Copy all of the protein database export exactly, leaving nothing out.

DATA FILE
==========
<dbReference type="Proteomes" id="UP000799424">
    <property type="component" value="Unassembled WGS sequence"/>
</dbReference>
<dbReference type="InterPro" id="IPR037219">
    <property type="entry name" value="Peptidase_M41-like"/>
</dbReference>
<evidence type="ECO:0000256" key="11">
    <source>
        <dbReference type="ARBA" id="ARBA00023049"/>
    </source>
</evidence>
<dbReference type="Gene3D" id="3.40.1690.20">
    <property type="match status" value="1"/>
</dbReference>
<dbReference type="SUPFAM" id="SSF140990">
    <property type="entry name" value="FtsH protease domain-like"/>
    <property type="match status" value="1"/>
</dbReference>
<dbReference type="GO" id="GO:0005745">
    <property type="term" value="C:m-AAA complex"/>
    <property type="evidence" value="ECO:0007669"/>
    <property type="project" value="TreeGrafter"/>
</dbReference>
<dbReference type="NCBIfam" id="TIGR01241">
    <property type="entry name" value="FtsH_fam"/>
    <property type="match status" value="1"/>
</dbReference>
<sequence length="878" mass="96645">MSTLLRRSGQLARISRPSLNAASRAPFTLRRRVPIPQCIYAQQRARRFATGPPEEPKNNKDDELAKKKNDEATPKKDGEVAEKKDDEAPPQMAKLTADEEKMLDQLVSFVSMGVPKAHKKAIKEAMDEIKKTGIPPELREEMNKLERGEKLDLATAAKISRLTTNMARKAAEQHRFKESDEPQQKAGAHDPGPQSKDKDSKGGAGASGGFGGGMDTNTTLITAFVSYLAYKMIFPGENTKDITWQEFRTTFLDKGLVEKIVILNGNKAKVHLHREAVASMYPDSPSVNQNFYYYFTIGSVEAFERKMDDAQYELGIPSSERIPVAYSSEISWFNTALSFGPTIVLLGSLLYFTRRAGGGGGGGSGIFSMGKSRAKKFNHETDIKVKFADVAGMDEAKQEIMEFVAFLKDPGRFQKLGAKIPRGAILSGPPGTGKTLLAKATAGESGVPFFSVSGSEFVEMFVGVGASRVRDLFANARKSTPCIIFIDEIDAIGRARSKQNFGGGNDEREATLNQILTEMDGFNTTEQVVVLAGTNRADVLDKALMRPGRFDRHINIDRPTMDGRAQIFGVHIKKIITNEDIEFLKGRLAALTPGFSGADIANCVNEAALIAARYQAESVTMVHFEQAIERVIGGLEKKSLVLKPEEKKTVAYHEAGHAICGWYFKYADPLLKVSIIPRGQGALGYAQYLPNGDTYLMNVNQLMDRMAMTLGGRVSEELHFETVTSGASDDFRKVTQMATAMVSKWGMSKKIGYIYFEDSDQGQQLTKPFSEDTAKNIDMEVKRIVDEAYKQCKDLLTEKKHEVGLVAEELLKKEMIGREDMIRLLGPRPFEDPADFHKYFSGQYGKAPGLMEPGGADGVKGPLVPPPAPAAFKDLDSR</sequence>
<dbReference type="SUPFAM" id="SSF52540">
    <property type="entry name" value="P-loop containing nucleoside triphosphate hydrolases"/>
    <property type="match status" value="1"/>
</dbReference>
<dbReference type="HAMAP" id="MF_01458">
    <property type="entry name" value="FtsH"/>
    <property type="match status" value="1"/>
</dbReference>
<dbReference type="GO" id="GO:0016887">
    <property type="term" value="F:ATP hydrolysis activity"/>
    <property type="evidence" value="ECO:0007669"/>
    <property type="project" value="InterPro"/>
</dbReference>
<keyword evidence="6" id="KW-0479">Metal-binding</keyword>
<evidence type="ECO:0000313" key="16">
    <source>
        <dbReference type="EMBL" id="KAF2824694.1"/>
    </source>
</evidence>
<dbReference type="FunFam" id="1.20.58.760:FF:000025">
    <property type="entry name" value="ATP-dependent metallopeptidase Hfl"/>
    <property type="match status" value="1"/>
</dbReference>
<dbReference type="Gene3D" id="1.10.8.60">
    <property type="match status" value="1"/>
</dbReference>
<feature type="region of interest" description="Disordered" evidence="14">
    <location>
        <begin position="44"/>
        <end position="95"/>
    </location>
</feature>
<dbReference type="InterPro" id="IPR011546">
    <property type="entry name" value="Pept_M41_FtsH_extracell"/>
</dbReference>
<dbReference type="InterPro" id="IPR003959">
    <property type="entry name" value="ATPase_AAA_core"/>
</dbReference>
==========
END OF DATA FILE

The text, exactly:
<dbReference type="Proteomes" id="UP000799424">
    <property type="component" value="Unassembled WGS sequence"/>
</dbReference>
<dbReference type="InterPro" id="IPR037219">
    <property type="entry name" value="Peptidase_M41-like"/>
</dbReference>
<evidence type="ECO:0000256" key="11">
    <source>
        <dbReference type="ARBA" id="ARBA00023049"/>
    </source>
</evidence>
<dbReference type="Gene3D" id="3.40.1690.20">
    <property type="match status" value="1"/>
</dbReference>
<dbReference type="SUPFAM" id="SSF140990">
    <property type="entry name" value="FtsH protease domain-like"/>
    <property type="match status" value="1"/>
</dbReference>
<dbReference type="GO" id="GO:0005745">
    <property type="term" value="C:m-AAA complex"/>
    <property type="evidence" value="ECO:0007669"/>
    <property type="project" value="TreeGrafter"/>
</dbReference>
<dbReference type="NCBIfam" id="TIGR01241">
    <property type="entry name" value="FtsH_fam"/>
    <property type="match status" value="1"/>
</dbReference>
<sequence length="878" mass="96645">MSTLLRRSGQLARISRPSLNAASRAPFTLRRRVPIPQCIYAQQRARRFATGPPEEPKNNKDDELAKKKNDEATPKKDGEVAEKKDDEAPPQMAKLTADEEKMLDQLVSFVSMGVPKAHKKAIKEAMDEIKKTGIPPELREEMNKLERGEKLDLATAAKISRLTTNMARKAAEQHRFKESDEPQQKAGAHDPGPQSKDKDSKGGAGASGGFGGGMDTNTTLITAFVSYLAYKMIFPGENTKDITWQEFRTTFLDKGLVEKIVILNGNKAKVHLHREAVASMYPDSPSVNQNFYYYFTIGSVEAFERKMDDAQYELGIPSSERIPVAYSSEISWFNTALSFGPTIVLLGSLLYFTRRAGGGGGGGSGIFSMGKSRAKKFNHETDIKVKFADVAGMDEAKQEIMEFVAFLKDPGRFQKLGAKIPRGAILSGPPGTGKTLLAKATAGESGVPFFSVSGSEFVEMFVGVGASRVRDLFANARKSTPCIIFIDEIDAIGRARSKQNFGGGNDEREATLNQILTEMDGFNTTEQVVVLAGTNRADVLDKALMRPGRFDRHINIDRPTMDGRAQIFGVHIKKIITNEDIEFLKGRLAALTPGFSGADIANCVNEAALIAARYQAESVTMVHFEQAIERVIGGLEKKSLVLKPEEKKTVAYHEAGHAICGWYFKYADPLLKVSIIPRGQGALGYAQYLPNGDTYLMNVNQLMDRMAMTLGGRVSEELHFETVTSGASDDFRKVTQMATAMVSKWGMSKKIGYIYFEDSDQGQQLTKPFSEDTAKNIDMEVKRIVDEAYKQCKDLLTEKKHEVGLVAEELLKKEMIGREDMIRLLGPRPFEDPADFHKYFSGQYGKAPGLMEPGGADGVKGPLVPPPAPAAFKDLDSR</sequence>
<dbReference type="SUPFAM" id="SSF52540">
    <property type="entry name" value="P-loop containing nucleoside triphosphate hydrolases"/>
    <property type="match status" value="1"/>
</dbReference>
<dbReference type="HAMAP" id="MF_01458">
    <property type="entry name" value="FtsH"/>
    <property type="match status" value="1"/>
</dbReference>
<dbReference type="GO" id="GO:0016887">
    <property type="term" value="F:ATP hydrolysis activity"/>
    <property type="evidence" value="ECO:0007669"/>
    <property type="project" value="InterPro"/>
</dbReference>
<keyword evidence="6" id="KW-0479">Metal-binding</keyword>
<evidence type="ECO:0000313" key="16">
    <source>
        <dbReference type="EMBL" id="KAF2824694.1"/>
    </source>
</evidence>
<dbReference type="FunFam" id="1.20.58.760:FF:000025">
    <property type="entry name" value="ATP-dependent metallopeptidase Hfl"/>
    <property type="match status" value="1"/>
</dbReference>
<dbReference type="Gene3D" id="1.10.8.60">
    <property type="match status" value="1"/>
</dbReference>
<feature type="region of interest" description="Disordered" evidence="14">
    <location>
        <begin position="44"/>
        <end position="95"/>
    </location>
</feature>
<dbReference type="InterPro" id="IPR011546">
    <property type="entry name" value="Pept_M41_FtsH_extracell"/>
</dbReference>
<dbReference type="InterPro" id="IPR003959">
    <property type="entry name" value="ATPase_AAA_core"/>
</dbReference>